CEO of crypto firm Kraken offers severance to ‘triggered’ employees


A tech company CEO said Friday on “Fox & Friends” he decided to offer “triggered” employees an opportunity to leave the crypto trading company with four months of pay.

Kraken CEO Jesse Powell told host Ainsley Earhardt he wanted to restore his company’s culture and avoid distractions, adding some employees felt it was better if they “just moved on.”

“There was a huge amount of support for this move, huge amount of support for the company’s culture and mission and the reinforcement of those. And, I think everyone’s just ready to get back to work and stop being distracted,” said Powell, adding a small number of employees were “creating distractions for the whole company.

Powell went on to clarify that his company had not been polluted with “anti-woke” culture for an entire decade, and it was not until the crypto boom that staff was hired who did not align with their original mission. He said about 30 employees took the offer of four months severance out of more than 3,000 staff members.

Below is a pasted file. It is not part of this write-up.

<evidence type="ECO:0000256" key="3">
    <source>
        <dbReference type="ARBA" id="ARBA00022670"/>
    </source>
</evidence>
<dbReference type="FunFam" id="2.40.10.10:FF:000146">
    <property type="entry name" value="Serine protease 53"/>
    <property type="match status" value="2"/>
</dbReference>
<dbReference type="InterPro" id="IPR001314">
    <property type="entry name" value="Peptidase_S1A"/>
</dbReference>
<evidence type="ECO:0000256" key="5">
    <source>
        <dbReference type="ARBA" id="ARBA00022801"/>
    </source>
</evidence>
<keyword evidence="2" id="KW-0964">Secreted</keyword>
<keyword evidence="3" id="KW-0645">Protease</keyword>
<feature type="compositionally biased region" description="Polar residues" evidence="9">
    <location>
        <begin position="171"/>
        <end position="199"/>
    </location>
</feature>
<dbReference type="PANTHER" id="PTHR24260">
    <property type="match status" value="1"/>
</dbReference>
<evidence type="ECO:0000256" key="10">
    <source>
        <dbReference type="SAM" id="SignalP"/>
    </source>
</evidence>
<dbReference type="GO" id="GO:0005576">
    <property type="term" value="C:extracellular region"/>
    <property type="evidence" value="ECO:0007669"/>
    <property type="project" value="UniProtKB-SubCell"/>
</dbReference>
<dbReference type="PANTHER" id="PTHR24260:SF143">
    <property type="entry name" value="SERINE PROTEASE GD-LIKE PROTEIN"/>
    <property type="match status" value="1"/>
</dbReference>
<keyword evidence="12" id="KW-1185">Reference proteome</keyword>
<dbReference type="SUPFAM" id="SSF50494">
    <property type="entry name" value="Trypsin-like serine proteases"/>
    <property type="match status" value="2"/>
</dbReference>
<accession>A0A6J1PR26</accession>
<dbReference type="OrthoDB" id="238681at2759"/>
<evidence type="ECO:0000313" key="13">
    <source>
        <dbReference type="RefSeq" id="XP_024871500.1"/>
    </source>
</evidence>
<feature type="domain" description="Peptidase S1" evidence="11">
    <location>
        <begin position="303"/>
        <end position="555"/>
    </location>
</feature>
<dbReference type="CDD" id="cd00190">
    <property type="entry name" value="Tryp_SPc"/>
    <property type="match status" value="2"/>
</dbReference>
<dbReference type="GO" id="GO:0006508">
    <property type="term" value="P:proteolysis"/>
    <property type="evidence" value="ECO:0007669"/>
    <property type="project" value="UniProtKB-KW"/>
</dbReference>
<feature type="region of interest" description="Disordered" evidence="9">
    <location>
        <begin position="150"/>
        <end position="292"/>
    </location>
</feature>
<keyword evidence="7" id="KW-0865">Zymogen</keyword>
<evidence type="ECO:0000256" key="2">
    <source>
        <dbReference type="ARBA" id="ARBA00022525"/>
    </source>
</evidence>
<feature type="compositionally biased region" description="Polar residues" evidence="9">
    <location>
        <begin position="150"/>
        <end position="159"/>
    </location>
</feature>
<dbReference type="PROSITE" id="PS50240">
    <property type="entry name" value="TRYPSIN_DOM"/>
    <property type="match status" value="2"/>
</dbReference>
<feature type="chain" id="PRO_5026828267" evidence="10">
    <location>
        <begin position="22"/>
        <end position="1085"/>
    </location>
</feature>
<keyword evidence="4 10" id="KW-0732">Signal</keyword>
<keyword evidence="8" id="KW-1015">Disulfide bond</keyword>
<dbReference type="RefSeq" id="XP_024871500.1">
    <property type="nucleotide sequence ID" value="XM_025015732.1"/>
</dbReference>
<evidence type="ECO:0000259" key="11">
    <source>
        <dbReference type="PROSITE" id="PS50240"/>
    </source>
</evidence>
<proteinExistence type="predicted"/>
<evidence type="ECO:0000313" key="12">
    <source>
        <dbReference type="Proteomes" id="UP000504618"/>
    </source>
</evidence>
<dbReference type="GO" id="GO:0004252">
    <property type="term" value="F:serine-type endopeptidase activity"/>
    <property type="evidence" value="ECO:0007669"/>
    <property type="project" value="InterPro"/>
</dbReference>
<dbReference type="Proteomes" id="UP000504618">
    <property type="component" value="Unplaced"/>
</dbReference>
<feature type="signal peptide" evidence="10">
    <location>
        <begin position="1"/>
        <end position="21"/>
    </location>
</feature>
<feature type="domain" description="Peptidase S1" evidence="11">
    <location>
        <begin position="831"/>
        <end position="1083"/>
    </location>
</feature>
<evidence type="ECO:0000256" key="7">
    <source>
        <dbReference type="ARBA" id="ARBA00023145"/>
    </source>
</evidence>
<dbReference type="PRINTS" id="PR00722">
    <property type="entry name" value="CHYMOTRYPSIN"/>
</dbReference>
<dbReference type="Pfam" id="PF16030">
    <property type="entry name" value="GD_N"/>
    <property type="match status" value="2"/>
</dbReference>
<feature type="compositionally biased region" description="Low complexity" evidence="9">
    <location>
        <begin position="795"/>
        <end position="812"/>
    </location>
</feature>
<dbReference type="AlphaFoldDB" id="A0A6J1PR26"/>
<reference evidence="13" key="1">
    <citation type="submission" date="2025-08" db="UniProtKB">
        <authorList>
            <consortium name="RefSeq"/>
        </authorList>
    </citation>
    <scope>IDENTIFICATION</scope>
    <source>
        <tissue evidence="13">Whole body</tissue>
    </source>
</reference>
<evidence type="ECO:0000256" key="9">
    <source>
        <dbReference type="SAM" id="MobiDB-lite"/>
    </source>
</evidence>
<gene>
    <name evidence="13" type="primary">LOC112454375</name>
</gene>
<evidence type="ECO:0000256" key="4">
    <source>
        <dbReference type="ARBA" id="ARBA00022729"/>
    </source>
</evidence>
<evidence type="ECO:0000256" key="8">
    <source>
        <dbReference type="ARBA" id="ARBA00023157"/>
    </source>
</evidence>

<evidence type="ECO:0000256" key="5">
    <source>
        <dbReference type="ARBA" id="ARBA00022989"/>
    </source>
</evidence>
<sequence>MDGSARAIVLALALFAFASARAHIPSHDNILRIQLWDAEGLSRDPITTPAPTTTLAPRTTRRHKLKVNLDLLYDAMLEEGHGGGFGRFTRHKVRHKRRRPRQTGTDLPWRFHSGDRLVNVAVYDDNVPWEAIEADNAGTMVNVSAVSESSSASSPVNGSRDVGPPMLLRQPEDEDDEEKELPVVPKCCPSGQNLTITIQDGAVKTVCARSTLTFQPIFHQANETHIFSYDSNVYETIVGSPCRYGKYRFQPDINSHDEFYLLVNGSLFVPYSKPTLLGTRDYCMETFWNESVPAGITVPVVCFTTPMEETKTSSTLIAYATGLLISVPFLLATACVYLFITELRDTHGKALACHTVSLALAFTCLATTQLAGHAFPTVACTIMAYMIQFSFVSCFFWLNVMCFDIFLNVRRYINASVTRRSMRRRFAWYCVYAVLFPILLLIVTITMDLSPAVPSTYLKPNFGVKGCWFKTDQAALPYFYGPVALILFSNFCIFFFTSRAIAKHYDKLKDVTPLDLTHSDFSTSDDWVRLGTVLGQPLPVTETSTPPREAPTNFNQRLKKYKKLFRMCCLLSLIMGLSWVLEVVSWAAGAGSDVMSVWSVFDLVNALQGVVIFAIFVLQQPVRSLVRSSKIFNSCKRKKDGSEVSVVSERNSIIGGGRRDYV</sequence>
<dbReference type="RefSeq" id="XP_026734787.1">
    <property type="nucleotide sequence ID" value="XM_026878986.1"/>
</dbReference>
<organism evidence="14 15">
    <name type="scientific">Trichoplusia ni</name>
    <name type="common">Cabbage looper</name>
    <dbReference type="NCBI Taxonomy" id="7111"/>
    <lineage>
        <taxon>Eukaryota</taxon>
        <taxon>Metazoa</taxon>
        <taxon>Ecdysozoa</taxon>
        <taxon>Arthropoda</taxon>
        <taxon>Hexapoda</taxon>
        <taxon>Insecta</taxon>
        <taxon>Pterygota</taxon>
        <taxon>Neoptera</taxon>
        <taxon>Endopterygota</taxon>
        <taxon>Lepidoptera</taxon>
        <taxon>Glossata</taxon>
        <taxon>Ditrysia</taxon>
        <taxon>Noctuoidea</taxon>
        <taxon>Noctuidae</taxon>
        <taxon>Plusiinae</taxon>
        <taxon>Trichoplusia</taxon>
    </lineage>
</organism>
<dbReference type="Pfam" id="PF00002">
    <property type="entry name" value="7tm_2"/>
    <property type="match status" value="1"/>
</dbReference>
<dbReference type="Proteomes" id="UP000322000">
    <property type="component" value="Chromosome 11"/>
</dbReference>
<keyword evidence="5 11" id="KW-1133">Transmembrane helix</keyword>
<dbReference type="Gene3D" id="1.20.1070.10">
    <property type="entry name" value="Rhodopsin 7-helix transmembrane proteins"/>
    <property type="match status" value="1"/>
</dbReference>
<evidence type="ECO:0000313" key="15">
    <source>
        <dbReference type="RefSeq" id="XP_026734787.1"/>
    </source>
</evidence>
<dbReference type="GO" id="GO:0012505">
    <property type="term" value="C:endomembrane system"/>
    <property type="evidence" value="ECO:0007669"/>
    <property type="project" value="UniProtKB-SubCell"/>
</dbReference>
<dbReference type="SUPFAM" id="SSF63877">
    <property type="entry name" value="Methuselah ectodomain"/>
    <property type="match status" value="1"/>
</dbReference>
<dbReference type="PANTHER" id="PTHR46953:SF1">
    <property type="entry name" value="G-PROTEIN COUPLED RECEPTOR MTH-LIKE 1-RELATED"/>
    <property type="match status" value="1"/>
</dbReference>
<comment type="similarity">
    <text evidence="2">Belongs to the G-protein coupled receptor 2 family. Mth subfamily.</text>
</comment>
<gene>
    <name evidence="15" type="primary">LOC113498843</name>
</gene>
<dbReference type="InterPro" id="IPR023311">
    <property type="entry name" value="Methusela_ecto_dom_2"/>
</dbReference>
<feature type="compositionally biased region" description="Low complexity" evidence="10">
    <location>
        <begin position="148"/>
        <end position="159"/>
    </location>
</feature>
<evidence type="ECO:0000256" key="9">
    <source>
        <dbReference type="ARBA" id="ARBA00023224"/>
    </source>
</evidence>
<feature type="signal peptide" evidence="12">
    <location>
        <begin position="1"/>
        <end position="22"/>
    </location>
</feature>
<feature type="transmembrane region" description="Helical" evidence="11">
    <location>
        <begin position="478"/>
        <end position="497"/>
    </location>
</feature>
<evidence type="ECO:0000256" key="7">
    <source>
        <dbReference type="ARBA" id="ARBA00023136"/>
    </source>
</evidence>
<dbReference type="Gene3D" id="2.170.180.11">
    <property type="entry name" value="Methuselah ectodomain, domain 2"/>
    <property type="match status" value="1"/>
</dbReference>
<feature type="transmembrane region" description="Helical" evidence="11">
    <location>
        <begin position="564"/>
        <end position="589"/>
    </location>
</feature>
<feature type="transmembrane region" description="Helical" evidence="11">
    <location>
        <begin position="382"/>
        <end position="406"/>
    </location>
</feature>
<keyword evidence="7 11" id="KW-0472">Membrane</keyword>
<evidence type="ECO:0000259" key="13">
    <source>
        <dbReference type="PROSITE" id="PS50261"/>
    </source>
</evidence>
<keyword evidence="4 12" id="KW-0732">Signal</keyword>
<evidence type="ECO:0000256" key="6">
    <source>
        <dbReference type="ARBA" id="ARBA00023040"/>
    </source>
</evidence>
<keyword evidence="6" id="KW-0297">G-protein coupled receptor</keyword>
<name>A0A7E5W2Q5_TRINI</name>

“We’ve got people from more than 70 countries in the company, that speak more than 50 languages. We’re incredibly diverse in many ways. I think that the problem that some people have is this diversity of thought,” said Powell.

Powell published a restored mission statement, so his employees have a clear idea of the culture he wants to instate in his company. 

“If nobody is ever offended, we either don’t have enough diversity of thought or we don’t have enough transparency in communication. We recognize that hurt feelings are inevitable in a global organization that is optimizing for team outcomes above individual sentiment. The ideal Krakenite is thick-skinned and well intentioned,” he wrote.

Powell expressed that differences of opinion are “inevitable,” and if employees did not align with the company culture and values it would be best for them to “pursue the next chapter of their career.”

Powell, calling himself a libertarian, said he doesn’t want employees who prefer their co-workers to “think like them.” He said the response from his staff was “overwhelmingly positive.”

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